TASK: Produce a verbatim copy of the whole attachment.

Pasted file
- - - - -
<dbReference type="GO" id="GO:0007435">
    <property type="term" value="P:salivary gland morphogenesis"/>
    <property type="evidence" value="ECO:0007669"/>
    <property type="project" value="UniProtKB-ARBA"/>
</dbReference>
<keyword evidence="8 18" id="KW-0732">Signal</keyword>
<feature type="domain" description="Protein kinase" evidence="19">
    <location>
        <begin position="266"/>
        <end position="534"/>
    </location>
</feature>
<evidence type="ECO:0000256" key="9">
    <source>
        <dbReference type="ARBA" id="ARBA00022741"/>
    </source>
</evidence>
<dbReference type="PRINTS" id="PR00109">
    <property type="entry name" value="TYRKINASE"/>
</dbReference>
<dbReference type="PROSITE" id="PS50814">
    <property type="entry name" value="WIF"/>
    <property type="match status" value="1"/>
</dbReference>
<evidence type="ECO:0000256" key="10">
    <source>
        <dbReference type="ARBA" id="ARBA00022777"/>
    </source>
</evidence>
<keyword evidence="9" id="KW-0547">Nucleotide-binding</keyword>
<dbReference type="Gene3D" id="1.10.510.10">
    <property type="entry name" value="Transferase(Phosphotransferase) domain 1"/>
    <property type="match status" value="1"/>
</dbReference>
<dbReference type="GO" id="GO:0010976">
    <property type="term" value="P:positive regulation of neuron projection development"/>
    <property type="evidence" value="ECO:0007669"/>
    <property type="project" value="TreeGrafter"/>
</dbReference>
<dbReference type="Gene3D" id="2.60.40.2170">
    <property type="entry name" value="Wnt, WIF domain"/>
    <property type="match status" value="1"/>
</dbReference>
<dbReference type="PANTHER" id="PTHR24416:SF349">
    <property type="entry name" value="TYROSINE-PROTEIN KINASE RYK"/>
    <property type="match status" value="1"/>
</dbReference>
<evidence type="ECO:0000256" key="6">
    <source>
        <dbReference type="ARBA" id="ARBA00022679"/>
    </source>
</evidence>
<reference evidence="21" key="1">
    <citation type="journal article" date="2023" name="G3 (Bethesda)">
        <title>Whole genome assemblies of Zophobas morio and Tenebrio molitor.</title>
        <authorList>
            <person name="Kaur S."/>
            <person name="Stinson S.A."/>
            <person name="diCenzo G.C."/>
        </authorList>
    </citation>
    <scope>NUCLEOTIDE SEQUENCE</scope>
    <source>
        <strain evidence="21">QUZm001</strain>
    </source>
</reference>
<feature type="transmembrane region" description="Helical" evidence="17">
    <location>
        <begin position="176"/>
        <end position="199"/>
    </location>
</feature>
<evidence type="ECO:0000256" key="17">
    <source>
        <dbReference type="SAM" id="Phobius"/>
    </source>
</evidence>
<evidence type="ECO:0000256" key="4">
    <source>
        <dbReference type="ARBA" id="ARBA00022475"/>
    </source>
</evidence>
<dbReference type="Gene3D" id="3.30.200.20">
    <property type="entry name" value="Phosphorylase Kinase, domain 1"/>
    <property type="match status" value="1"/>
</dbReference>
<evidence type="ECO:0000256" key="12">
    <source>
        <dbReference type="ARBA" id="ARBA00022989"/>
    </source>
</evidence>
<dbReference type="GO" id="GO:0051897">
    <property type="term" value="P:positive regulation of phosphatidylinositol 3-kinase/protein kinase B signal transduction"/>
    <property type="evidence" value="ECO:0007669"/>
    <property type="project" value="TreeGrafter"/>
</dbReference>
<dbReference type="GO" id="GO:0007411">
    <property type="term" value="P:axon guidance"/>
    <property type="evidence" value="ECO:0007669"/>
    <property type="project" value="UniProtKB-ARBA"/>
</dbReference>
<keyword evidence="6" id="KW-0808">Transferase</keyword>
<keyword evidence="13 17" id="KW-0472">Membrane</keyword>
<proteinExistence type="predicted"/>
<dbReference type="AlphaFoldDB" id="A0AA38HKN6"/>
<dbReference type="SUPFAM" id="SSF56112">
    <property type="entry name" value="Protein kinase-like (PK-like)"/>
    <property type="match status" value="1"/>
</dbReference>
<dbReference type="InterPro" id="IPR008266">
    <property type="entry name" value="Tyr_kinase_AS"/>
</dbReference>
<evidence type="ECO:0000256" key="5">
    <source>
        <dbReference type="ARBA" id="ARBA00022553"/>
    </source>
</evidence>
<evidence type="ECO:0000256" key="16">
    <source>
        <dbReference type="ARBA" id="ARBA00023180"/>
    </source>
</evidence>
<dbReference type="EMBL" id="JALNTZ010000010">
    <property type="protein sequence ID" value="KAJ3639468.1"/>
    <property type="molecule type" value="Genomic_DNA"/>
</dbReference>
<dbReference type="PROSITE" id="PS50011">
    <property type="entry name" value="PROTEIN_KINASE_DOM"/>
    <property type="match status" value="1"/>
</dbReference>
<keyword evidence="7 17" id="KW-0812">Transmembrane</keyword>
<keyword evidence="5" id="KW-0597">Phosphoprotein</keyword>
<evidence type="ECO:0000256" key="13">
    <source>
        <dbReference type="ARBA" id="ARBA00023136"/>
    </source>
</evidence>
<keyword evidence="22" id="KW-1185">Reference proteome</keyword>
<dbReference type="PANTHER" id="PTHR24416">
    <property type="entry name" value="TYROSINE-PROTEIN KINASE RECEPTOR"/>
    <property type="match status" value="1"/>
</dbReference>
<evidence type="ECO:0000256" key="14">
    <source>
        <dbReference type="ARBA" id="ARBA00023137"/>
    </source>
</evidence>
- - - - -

<dbReference type="GO" id="GO:0007435">
    <property type="term" value="P:salivary gland morphogenesis"/>
    <property type="evidence" value="ECO:0007669"/>
    <property type="project" value="UniProtKB-ARBA"/>
</dbReference>
<keyword evidence="8 18" id="KW-0732">Signal</keyword>
<feature type="domain" description="Protein kinase" evidence="19">
    <location>
        <begin position="266"/>
        <end position="534"/>
    </location>
</feature>
<evidence type="ECO:0000256" key="9">
    <source>
        <dbReference type="ARBA" id="ARBA00022741"/>
    </source>
</evidence>
<dbReference type="PRINTS" id="PR00109">
    <property type="entry name" value="TYRKINASE"/>
</dbReference>
<dbReference type="PROSITE" id="PS50814">
    <property type="entry name" value="WIF"/>
    <property type="match status" value="1"/>
</dbReference>
<evidence type="ECO:0000256" key="10">
    <source>
        <dbReference type="ARBA" id="ARBA00022777"/>
    </source>
</evidence>
<keyword evidence="9" id="KW-0547">Nucleotide-binding</keyword>
<dbReference type="Gene3D" id="1.10.510.10">
    <property type="entry name" value="Transferase(Phosphotransferase) domain 1"/>
    <property type="match status" value="1"/>
</dbReference>
<dbReference type="GO" id="GO:0010976">
    <property type="term" value="P:positive regulation of neuron projection development"/>
    <property type="evidence" value="ECO:0007669"/>
    <property type="project" value="TreeGrafter"/>
</dbReference>
<dbReference type="Gene3D" id="2.60.40.2170">
    <property type="entry name" value="Wnt, WIF domain"/>
    <property type="match status" value="1"/>
</dbReference>
<dbReference type="PANTHER" id="PTHR24416:SF349">
    <property type="entry name" value="TYROSINE-PROTEIN KINASE RYK"/>
    <property type="match status" value="1"/>
</dbReference>
<evidence type="ECO:0000256" key="6">
    <source>
        <dbReference type="ARBA" id="ARBA00022679"/>
    </source>
</evidence>
<reference evidence="21" key="1">
    <citation type="journal article" date="2023" name="G3 (Bethesda)">
        <title>Whole genome assemblies of Zophobas morio and Tenebrio molitor.</title>
        <authorList>
            <person name="Kaur S."/>
            <person name="Stinson S.A."/>
            <person name="diCenzo G.C."/>
        </authorList>
    </citation>
    <scope>NUCLEOTIDE SEQUENCE</scope>
    <source>
        <strain evidence="21">QUZm001</strain>
    </source>
</reference>
<feature type="transmembrane region" description="Helical" evidence="17">
    <location>
        <begin position="176"/>
        <end position="199"/>
    </location>
</feature>
<evidence type="ECO:0000256" key="17">
    <source>
        <dbReference type="SAM" id="Phobius"/>
    </source>
</evidence>
<evidence type="ECO:0000256" key="4">
    <source>
        <dbReference type="ARBA" id="ARBA00022475"/>
    </source>
</evidence>
<dbReference type="Gene3D" id="3.30.200.20">
    <property type="entry name" value="Phosphorylase Kinase, domain 1"/>
    <property type="match status" value="1"/>
</dbReference>
<evidence type="ECO:0000256" key="12">
    <source>
        <dbReference type="ARBA" id="ARBA00022989"/>
    </source>
</evidence>
<dbReference type="GO" id="GO:0051897">
    <property type="term" value="P:positive regulation of phosphatidylinositol 3-kinase/protein kinase B signal transduction"/>
    <property type="evidence" value="ECO:0007669"/>
    <property type="project" value="TreeGrafter"/>
</dbReference>
<dbReference type="GO" id="GO:0007411">
    <property type="term" value="P:axon guidance"/>
    <property type="evidence" value="ECO:0007669"/>
    <property type="project" value="UniProtKB-ARBA"/>
</dbReference>
<keyword evidence="6" id="KW-0808">Transferase</keyword>
<keyword evidence="13 17" id="KW-0472">Membrane</keyword>
<proteinExistence type="predicted"/>
<dbReference type="AlphaFoldDB" id="A0AA38HKN6"/>
<dbReference type="SUPFAM" id="SSF56112">
    <property type="entry name" value="Protein kinase-like (PK-like)"/>
    <property type="match status" value="1"/>
</dbReference>
<dbReference type="InterPro" id="IPR008266">
    <property type="entry name" value="Tyr_kinase_AS"/>
</dbReference>
<evidence type="ECO:0000256" key="5">
    <source>
        <dbReference type="ARBA" id="ARBA00022553"/>
    </source>
</evidence>
<evidence type="ECO:0000256" key="16">
    <source>
        <dbReference type="ARBA" id="ARBA00023180"/>
    </source>
</evidence>
<dbReference type="EMBL" id="JALNTZ010000010">
    <property type="protein sequence ID" value="KAJ3639468.1"/>
    <property type="molecule type" value="Genomic_DNA"/>
</dbReference>
<dbReference type="PROSITE" id="PS50011">
    <property type="entry name" value="PROTEIN_KINASE_DOM"/>
    <property type="match status" value="1"/>
</dbReference>
<keyword evidence="7 17" id="KW-0812">Transmembrane</keyword>
<keyword evidence="5" id="KW-0597">Phosphoprotein</keyword>
<evidence type="ECO:0000256" key="13">
    <source>
        <dbReference type="ARBA" id="ARBA00023136"/>
    </source>
</evidence>
<keyword evidence="22" id="KW-1185">Reference proteome</keyword>
<dbReference type="PANTHER" id="PTHR24416">
    <property type="entry name" value="TYROSINE-PROTEIN KINASE RECEPTOR"/>
    <property type="match status" value="1"/>
</dbReference>
<evidence type="ECO:0000256" key="14">
    <source>
        <dbReference type="ARBA" id="ARBA00023137"/>
    </source>
</evidence>